Balloon expulsion test[6] is a good test to assess simulated evacuation; a balloon-tipped catheter is inserted into the rectum, and filled with water or air (typically 50 mL). The time required for the patient to evacuate the balloon in privacy is measured. However, the methods of conducting the test vary across studies. In some centers, balloon BET is conducted in the left lateral decubitus position, wherein a rectal balloon is connected over a pulley; weights are added to provide external traction when necessary to facilitate expulsion of rectal balloon.[7]The left lateral position is unphysiological for defecation. Almost 36% of normal healthy subjects exhibit a d ssynergic pattern in the lying position.[8]

Recent
studies suggest that the sitting position appears to be more appropriate for testing. Since sitting is an actual defecation posture and provides more driving force to defecate, it is desirable for patients to perform the balloon evacuation in position. A balloon expulsion time of > 2 min is considered abnormal in most studies.[9]

In cases where the diagnosis of DD is made by ARM, the sensitivity and specificity of BET range from 68-94% and 75- 100%, respectively.[10] The correlation of HRM and BET findings is not perfect, and a single test is not adequate to diagnose DD. Using a principal components analysis of HR-ARM studies in 62 healthy women and 295 women with chronic constipation, Ratuapli et al[11] identified 4 phenotypes that discriminated healthy people from patients with abnormal balloon expulsion times; this approach was 75% sensitive and 75% specific in discriminating healthy individuals from constipated patients with a prolonged . A new parameter viz, integrated pressurized volume,[12] estimated by multiplying amplitude, distance, and time, was found to be a good predictor of anorectal muscular contractility, and also predicted delayed BE tests as compared to conventionally used parameters.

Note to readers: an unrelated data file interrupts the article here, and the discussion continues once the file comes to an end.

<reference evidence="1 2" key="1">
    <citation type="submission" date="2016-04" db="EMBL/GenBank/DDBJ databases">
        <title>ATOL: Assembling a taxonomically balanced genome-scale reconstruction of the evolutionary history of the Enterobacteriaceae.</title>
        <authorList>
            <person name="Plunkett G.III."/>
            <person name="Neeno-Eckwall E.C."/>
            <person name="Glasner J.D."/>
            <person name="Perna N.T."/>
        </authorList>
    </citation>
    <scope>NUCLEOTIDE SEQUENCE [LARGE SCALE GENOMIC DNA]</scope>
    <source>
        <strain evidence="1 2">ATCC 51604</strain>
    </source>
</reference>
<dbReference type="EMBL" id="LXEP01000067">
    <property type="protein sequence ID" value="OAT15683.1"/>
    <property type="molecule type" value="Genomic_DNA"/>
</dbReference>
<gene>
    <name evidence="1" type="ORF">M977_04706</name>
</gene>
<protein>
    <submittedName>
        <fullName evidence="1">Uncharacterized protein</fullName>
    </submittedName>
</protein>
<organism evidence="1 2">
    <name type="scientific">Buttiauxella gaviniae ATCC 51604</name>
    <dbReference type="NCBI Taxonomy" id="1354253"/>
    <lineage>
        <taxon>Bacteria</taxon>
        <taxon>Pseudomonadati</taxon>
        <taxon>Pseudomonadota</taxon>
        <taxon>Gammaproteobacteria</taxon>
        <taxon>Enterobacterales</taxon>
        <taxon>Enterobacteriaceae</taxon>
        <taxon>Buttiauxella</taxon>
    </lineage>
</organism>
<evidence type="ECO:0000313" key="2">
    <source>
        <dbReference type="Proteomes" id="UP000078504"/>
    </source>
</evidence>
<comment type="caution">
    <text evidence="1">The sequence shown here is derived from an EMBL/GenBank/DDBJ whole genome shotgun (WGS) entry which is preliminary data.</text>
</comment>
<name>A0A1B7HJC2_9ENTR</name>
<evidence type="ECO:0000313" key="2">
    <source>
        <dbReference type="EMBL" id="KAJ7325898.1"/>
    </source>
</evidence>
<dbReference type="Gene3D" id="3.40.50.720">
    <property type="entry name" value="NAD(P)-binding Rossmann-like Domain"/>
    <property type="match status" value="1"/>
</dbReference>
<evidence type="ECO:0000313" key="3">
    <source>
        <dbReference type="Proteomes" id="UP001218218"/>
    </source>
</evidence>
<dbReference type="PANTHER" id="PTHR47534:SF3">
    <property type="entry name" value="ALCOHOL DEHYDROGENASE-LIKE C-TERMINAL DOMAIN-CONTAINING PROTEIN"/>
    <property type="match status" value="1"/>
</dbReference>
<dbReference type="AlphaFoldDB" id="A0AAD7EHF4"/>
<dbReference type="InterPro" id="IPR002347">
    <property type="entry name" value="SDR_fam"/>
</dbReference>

Besides DD, another interesting group of disorders where ARM finds use is anal sphincter damage. ARM provides basal and squeeze pressures, which can assess the basic internal and external sphincter functioning. The 3-dimensional high resolution ARM can provide the topographic sphincter details.[13]

Solitary rectal ulcer syndrome (SRUS) is a chronic disease with variable clinical manifestations. It is a disease entity with modest cure rates probably due to poorly understood pathophysiology. The proposed etio-pathogenetic mechanisms contributing to SRUS are abnormal rectal evacuation due to paradoxical contraction of the puborectalis muscle, abnormal defecation due to a reversed pressure gradient produced by the external anal sphincter, trauma and ischemic damage to prolapsed mucosa due to excessive straining and chronic damage due to digital evacuation. Dyssynergic defecation appears to play an important role in the development of SRUS.[14]